We are delighted to announce the launch of our brand new Youth Advisory Board (YAB), which will be made up of nine young people from Nottingham aged between 16-25 who have been specially selected for the role.

We received seventeen brilliant applications to join the board. Following a rigorous selection process with our trustees, Khaya Job and Emily York, we narrowed our selection down to just nine members.

The board will play a key role in shaping the future of Nottingham UNESCO City of Literature as we place young people at the forefront of the organisation and continue to advocate for accessibility, diversity, and inclusion. We value and want to elevate the voices of young people so that they can make decisions about issues that directly affect them.

The Youth Advisory Board’s primary role will be to share exciting ideas, review and question existing processes, and instigate positive change so that Nottingham UNESCO City of Literature can keep growing and creating new opportunities for young people. We’ll meet regularly at Youth Advisory Board meetings, which will encourage honest conversations about how we currently engage with young people and how we might design our future creative programmes.

The first meeting of the Youth Advisory Board

First YAB Meeting

On Thursday 4th February, we kicked off the Youth Advisory Board meeting by sharing the books we are reading and the causes we are all passionate about. It was fantastic to see everyone join together (virtually, of course!) and discuss all the exciting upcoming projects at City of Literature.

YAB member Joe Hood Mooring said: “I’m passionate about this opportunity to promote reading and writing”

Fellow member Jodie Price said: “I’m excited to work with the like minded members of the board to create positive and lasting changes that will go on beyond our term.”

The meeting began with an official welcome from Sandeep Mahal, Director of Nottingham UNESCO City of Literature, and was followed by introductions, team-building activities, and a Q&A session. We also heard from guest speaker Ege Dündar, OEN International Youth Coordinator at English PEN and founder of Ilkyaz (a creative platform for young writers).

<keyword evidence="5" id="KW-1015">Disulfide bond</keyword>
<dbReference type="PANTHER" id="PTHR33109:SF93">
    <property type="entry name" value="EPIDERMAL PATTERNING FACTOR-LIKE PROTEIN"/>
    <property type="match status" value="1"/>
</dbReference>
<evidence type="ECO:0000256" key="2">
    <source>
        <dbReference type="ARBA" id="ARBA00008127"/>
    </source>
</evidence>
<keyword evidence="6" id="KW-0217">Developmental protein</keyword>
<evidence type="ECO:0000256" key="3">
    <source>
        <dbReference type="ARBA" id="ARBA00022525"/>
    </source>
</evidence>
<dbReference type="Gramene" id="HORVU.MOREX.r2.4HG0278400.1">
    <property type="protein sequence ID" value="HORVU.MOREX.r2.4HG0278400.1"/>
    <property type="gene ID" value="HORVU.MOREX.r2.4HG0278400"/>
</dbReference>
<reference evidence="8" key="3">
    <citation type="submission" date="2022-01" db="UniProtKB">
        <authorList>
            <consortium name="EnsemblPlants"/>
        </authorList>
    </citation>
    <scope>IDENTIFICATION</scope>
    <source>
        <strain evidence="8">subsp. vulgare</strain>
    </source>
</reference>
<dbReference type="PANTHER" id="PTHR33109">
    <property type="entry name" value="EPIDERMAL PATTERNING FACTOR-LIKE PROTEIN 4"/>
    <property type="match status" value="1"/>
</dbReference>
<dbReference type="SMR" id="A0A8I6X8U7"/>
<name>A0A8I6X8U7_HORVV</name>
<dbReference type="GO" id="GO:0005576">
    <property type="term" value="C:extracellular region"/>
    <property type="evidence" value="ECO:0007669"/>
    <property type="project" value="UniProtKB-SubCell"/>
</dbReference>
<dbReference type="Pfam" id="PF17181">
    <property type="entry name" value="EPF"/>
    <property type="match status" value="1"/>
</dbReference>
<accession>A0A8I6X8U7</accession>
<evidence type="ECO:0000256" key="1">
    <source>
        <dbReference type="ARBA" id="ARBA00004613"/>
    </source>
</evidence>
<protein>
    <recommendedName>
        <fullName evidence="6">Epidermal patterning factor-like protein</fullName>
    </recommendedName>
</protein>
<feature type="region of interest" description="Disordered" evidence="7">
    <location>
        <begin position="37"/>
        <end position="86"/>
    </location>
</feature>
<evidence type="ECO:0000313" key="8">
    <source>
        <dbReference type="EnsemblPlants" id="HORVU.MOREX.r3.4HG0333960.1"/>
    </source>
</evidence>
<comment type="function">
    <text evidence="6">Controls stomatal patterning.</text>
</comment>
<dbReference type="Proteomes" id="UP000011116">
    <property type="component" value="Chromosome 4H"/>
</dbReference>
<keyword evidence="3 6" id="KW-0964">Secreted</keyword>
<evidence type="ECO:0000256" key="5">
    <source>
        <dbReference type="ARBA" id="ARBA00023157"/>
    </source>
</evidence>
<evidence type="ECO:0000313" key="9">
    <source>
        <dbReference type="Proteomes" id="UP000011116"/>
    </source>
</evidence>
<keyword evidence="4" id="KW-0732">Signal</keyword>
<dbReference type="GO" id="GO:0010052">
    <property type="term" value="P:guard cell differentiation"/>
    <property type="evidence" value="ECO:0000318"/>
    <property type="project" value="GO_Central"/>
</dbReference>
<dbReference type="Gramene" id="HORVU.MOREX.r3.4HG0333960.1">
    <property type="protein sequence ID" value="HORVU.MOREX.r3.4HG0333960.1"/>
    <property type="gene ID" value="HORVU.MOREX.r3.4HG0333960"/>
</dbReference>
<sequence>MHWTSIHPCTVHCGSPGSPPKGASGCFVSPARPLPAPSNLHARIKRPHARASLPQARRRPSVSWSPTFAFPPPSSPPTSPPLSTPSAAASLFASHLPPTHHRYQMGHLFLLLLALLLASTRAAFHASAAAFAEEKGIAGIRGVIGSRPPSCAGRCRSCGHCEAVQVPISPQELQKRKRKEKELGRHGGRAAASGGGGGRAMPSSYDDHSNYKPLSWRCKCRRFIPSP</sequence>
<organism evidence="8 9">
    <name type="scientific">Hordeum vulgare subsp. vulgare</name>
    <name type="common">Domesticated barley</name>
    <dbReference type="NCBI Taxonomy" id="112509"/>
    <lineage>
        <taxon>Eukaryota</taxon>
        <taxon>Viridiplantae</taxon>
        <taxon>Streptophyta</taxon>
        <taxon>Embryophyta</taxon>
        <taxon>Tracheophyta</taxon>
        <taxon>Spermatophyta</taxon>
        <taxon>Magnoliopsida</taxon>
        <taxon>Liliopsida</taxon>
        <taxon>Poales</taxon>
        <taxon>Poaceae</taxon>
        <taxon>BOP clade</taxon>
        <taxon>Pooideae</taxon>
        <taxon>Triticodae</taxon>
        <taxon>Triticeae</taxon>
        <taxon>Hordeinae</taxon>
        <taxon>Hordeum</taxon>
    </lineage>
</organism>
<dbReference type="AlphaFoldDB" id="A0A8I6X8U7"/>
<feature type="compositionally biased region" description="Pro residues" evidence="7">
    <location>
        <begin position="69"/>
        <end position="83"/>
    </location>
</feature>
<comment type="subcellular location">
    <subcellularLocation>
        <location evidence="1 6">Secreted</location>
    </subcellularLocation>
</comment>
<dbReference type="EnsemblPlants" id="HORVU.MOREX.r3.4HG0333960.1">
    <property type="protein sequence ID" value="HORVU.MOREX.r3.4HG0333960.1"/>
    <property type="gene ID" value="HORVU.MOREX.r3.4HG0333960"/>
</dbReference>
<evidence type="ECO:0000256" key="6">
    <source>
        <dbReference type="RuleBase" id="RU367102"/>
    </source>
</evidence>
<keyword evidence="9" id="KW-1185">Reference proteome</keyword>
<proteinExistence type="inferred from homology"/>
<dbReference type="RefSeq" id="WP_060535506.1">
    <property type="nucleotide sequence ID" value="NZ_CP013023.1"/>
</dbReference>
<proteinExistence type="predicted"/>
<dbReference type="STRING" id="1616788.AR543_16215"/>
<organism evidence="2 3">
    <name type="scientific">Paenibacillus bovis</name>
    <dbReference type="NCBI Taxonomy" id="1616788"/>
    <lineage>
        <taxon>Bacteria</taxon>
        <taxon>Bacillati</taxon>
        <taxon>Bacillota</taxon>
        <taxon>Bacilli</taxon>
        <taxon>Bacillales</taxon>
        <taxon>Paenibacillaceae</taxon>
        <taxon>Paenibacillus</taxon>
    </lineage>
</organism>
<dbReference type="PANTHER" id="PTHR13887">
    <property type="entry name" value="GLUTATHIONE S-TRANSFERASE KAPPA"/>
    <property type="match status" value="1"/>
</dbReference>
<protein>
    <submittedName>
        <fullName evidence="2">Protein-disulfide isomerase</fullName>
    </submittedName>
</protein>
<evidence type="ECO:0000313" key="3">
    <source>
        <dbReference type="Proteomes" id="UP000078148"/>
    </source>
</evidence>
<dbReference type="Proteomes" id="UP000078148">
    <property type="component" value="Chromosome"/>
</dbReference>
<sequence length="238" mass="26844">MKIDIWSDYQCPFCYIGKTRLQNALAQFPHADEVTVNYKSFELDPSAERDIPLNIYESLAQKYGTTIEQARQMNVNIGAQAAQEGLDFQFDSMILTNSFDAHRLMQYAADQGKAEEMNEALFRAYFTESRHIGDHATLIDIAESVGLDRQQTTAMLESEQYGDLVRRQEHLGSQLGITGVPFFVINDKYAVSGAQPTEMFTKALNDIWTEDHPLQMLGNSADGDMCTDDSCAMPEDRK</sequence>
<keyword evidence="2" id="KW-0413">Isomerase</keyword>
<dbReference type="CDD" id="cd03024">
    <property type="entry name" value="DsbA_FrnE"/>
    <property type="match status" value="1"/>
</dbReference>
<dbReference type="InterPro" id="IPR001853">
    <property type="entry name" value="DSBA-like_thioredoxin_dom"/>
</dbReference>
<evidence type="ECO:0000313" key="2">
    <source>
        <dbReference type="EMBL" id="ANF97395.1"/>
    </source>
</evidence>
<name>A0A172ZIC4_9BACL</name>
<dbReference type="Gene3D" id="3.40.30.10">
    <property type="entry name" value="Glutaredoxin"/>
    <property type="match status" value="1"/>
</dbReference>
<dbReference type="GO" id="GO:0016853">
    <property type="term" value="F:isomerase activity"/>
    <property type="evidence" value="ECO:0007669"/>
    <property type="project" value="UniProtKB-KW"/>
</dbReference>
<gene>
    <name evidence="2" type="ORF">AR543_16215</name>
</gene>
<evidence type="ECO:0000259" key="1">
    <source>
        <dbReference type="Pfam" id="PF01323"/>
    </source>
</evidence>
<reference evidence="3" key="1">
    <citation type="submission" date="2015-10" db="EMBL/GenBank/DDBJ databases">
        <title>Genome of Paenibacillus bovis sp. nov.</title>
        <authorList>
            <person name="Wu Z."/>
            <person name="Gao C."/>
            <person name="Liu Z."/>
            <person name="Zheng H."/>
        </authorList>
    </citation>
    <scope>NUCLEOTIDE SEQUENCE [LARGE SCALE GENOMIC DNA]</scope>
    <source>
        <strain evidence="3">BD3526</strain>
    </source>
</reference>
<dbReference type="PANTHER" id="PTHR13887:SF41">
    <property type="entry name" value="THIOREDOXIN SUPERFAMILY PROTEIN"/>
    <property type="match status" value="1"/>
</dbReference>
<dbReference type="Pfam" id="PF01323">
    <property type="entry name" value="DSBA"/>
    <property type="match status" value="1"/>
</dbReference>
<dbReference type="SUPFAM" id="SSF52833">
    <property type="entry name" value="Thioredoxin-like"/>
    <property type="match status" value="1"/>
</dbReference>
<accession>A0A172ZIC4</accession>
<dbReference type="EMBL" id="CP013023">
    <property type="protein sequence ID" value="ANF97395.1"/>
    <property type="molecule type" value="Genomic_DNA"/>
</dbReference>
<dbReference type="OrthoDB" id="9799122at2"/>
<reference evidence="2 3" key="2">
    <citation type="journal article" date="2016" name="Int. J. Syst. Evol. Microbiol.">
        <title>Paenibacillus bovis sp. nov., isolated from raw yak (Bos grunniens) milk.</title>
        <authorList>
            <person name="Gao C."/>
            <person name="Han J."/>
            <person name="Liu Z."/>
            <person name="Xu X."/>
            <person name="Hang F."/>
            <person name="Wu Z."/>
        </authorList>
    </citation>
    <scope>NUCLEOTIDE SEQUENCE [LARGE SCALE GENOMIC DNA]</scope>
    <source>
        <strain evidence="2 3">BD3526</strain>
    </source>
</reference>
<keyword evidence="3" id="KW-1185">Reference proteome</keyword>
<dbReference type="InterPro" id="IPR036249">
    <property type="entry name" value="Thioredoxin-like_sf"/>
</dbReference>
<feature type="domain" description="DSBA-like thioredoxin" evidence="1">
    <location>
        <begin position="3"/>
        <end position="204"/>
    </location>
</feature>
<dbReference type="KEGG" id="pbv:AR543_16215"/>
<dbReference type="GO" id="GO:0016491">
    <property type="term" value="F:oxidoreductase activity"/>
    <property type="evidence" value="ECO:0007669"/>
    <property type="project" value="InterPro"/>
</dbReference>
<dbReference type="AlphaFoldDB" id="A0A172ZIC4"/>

The YAB members told us the things that matter to them that they would bring to the board to help progress our mission to build a better world with words. These included access to libraries; the climate crisis; mental health (and the therapeutic role of words); making poetry ‘lovable’; feminism and wildlife conservation.

The meeting featured guest speakers Ege Dündar and Cat Lucas from International PEN, who explained more about PEN’s mission and forthcoming centenary. Ege, a Turkish journalist who is in exile in Greece, told the YAB how words could reach out to those who are persecuted for their beliefs around the world:

Literature kind of crosses that boundary…literature is a common source of pride for everyone. Once you form it, it will grow by itself and we support each other like you guys are doing right now.

The YAB will meet reguarly throughout the year, with individual members invited to participate in all City of Literature activity throughout their term.

Our YAB members are:

Abigail Hutchinson
Connor Brown
Deanna El Khoury
Emani Francis
Jodie Price
Joe Hood Mooring
Minh-Anh Nguyen
Nidaa Raoof
Zach Omitowoju

More information about the members and what brings them to the board can be found here.

Sandeep Mahal, Director of NUCOL, said:

“Our Youth Advisory Board gives young people a platform to get their views and voices heard. The current crisis has presented us all with enormous challenges and none more so than the thousands of young people coping with home learning whilst under lockdown. What came across loud and clear from our YAB is that young people are hungry for creative reading and writing challenges to stimulate thinking, support learning and preserve mental well-being. We were delighted to have guest speakers, Cat Lucas and Ege Dündar talking about English PEN’s centenary year and their #PENWrites letter writing campaign. YAB members explored the idea of how literature and writing can be political, and how individuals have the power to change the world through writing. Their ideas are already influencing our response to Covid-19 and will contribute directly to our vision and planning.”